Demanding a rule change: Punish the delaying ‘cheats’

Date published: Thursday 19th December 2019 8:26

At some point every season we play the ‘what one rule would you change?’ game. In past years, I’ve gone for strict handball enforcement, limits on walls for free-kicks, and yellow cards for fouls where the player doesn’t try to win the ball. All of these have drawbacks, as do most of our suggestions, which fortunately allows us to debate them until the end of time, or at least until the next round of matches.

Here today, though, I’m going to propose a rule that makes the game fairer, gets rid of unnecessary delays, is easy to enforce, and has absolutely no drawbacks whatsoever. (This is of course the cue for commenters to disagree at length.) Ready?

‘A player who intentionally touches the ball after it has been awarded to the opposing team, but before the opposing team puts it into play, shall receive a yellow card for unsportsmanlike conduct.’

Really I should just stop here, and let you admire the rule in all its glory. But I’ll spend a few minutes parading my undoubted brilliance.

You know what the rule is about. The referee blows his whistle for a free kick, and a member of the penalised team nudges the ball several feet away from where the kick will be taken. Or maybe he picks up the ball, ostensibly to argue about a foul which was obvious from every seat in the stadium.

Then there’s the throw-in, where the player in question just happens to kick the ball against the advertising boards. Or perhaps he carries the ball several yards away from the opposing team, flipping it back just before the ref starts to get interested in what he’s doing.

Clearly what’s going on is that the defence is buying time to get into position, or to deprive the opponents of a chance to put the ball in play, to which the opponents have a perfect right. The word I’d use for this is ‘cheating’.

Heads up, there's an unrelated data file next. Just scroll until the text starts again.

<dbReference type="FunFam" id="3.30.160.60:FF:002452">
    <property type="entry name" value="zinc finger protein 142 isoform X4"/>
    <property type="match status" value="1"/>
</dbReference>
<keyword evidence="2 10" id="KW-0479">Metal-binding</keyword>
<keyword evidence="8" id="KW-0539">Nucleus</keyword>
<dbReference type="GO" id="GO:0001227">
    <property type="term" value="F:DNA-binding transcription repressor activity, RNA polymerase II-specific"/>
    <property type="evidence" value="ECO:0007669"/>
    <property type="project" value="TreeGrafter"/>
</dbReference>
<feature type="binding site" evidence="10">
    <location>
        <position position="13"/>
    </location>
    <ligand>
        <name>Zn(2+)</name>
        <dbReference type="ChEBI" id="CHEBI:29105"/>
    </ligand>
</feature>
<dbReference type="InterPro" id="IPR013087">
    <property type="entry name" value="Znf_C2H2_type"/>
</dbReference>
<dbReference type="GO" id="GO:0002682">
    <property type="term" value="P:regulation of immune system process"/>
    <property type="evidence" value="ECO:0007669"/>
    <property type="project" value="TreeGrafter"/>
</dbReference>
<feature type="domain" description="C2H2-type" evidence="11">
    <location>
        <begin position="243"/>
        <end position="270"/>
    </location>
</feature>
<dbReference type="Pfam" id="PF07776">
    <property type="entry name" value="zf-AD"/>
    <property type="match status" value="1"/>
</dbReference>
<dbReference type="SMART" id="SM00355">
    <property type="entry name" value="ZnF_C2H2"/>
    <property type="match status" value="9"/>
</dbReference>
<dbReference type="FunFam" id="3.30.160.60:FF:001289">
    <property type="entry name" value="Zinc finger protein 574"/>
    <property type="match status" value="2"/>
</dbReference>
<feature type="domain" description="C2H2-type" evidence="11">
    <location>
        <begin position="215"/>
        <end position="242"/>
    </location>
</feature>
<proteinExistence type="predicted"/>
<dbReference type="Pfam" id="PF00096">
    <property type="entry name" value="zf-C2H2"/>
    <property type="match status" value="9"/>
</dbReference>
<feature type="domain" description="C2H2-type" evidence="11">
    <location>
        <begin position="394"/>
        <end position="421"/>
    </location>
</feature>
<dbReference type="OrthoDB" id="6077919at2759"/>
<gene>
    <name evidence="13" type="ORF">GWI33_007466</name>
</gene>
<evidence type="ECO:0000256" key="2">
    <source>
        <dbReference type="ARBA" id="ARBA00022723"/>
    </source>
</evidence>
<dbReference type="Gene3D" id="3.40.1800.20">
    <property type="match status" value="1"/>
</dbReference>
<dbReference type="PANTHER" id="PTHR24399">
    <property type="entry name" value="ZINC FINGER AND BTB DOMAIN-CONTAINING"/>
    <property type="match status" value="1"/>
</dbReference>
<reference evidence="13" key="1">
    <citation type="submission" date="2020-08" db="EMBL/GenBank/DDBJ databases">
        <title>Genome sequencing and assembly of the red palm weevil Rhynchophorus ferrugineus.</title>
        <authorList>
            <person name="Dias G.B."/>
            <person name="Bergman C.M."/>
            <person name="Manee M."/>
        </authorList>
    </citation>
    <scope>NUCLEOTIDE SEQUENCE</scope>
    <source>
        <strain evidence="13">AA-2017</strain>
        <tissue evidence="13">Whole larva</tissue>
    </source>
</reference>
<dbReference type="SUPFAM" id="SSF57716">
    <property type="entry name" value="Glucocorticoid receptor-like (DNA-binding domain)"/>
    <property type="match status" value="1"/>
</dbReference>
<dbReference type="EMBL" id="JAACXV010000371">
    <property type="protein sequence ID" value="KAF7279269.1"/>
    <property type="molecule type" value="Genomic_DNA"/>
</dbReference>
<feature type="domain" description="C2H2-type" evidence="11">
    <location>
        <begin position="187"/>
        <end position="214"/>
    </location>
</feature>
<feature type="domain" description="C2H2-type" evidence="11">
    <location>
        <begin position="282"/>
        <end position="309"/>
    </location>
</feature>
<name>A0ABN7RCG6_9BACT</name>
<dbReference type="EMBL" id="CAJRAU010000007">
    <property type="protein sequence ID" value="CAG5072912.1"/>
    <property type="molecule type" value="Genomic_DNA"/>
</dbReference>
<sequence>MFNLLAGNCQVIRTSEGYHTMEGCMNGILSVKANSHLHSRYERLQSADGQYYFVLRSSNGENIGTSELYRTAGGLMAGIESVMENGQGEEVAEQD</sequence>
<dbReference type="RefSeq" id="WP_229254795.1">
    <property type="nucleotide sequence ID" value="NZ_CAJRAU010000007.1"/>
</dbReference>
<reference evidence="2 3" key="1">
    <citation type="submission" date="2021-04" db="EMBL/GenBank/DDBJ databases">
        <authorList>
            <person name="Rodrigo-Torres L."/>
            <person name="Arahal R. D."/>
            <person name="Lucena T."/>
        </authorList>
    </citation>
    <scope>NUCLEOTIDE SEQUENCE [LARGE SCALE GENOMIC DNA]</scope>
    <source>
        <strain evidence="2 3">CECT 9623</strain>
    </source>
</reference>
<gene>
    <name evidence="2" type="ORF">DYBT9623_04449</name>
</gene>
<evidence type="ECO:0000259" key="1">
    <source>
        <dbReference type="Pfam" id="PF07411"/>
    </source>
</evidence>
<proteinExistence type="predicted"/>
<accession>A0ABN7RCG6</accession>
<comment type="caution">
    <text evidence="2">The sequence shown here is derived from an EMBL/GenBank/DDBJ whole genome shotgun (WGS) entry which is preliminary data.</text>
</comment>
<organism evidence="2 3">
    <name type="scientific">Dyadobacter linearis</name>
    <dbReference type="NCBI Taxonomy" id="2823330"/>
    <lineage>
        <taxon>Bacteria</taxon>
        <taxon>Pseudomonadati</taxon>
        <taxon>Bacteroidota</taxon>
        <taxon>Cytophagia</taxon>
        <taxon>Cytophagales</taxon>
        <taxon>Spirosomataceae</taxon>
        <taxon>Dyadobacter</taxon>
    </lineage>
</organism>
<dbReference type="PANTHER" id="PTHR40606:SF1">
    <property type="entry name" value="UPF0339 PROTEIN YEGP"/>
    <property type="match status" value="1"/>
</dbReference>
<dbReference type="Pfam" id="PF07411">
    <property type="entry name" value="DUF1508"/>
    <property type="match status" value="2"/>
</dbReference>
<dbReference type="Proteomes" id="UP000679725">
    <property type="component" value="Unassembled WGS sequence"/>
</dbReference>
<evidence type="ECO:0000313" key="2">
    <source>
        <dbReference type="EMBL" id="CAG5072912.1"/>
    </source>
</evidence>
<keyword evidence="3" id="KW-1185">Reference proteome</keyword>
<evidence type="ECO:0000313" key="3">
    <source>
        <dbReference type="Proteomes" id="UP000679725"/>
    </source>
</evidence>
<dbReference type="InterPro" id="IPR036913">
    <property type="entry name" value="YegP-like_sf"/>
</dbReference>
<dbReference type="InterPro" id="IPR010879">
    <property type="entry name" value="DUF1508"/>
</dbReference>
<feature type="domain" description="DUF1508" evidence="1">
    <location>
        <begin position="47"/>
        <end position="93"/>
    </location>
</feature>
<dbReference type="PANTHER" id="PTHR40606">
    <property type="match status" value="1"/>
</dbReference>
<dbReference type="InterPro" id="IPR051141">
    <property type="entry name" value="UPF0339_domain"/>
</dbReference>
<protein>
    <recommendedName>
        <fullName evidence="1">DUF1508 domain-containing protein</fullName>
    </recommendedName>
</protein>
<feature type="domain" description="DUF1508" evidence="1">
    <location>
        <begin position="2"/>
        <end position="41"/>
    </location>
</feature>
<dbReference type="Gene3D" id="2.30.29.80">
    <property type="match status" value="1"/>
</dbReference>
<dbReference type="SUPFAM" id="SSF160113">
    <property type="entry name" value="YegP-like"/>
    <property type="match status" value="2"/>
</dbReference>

So you say it’s not cheating, but merely standard gamesmanship? Well, it’s only standard because we’ve let it become that way. Plus, I don’t think most of us really believe it’s a legitimate tactic. Else why would we get so indignant on the rare occasions a manager does it? A disgrace for a manager, but when a player does it, just part of the game? Not for me, Clive.

Okay, so it’s not that big a deal. It’s not quite the blot on the game as diving, for example. It’s even amusing to watch at times. But it slows down the action and gives one team an advantage they don’t really deserve. That’s reason enough to take action, if practical.

This rule is practical. If the offender is sufficiently sneaky, the ref might not see the infraction, but one of the assistants will. And yes, there may be a grey area or two, such as players claiming they haven’t heard the whistle. But we know exactly what offence the rule is designed for. With early, frequent and decisive enforcement, the practice can be virtually eradicated in short order.

This past weekend I watched all ten Premier League matches and tallied up the instances of this particular offence. I only counted those cases where the act was clearly visible on camera. I didn’t count the times where the player gave the ball directly back to the opposing team, but I did count the times where the effect appeared to be neutral (if the opponents spent time setting up a free-kick, for example), because the act at least eliminated the chance for a surprise quick free-kick.

Here’s the count, listed by type of re-start:

87 free-kicks
24 throw-ins
5 goal-kicks
2 corner-kicks

Yeah, folks. Almost 12 times a match. The count is almost certainly low, too, because it’s likely that several instances took place off camera. Only two of 118 cases were yellow-carded, where the violation was such that even the most lenient/oblivious referee had to act.

So I like my rule. It might need a tweak, because when the whistle is blown the ball is sometimes far from the place of the restart, and the penalised team is in better position to retrieve it. So let’s add a clause at the beginning:

‘Unless clearly allowed or requested by the referee, a player who intentionally touches the ball after it has been awarded to the opposing team, but before the opposing team puts it into play, shall receive a yellow card for unsportsmanlike conduct.’

Beautiful. A work of art. (And several years training as a lawyer.)

There’s probably something I’m missing, and I’m sure you’ll let me have it in the comments, in more ways than one. But better have your say soon. Tomorrow I’m on the phone to IFAB, and immortality.

Peter Goldstein

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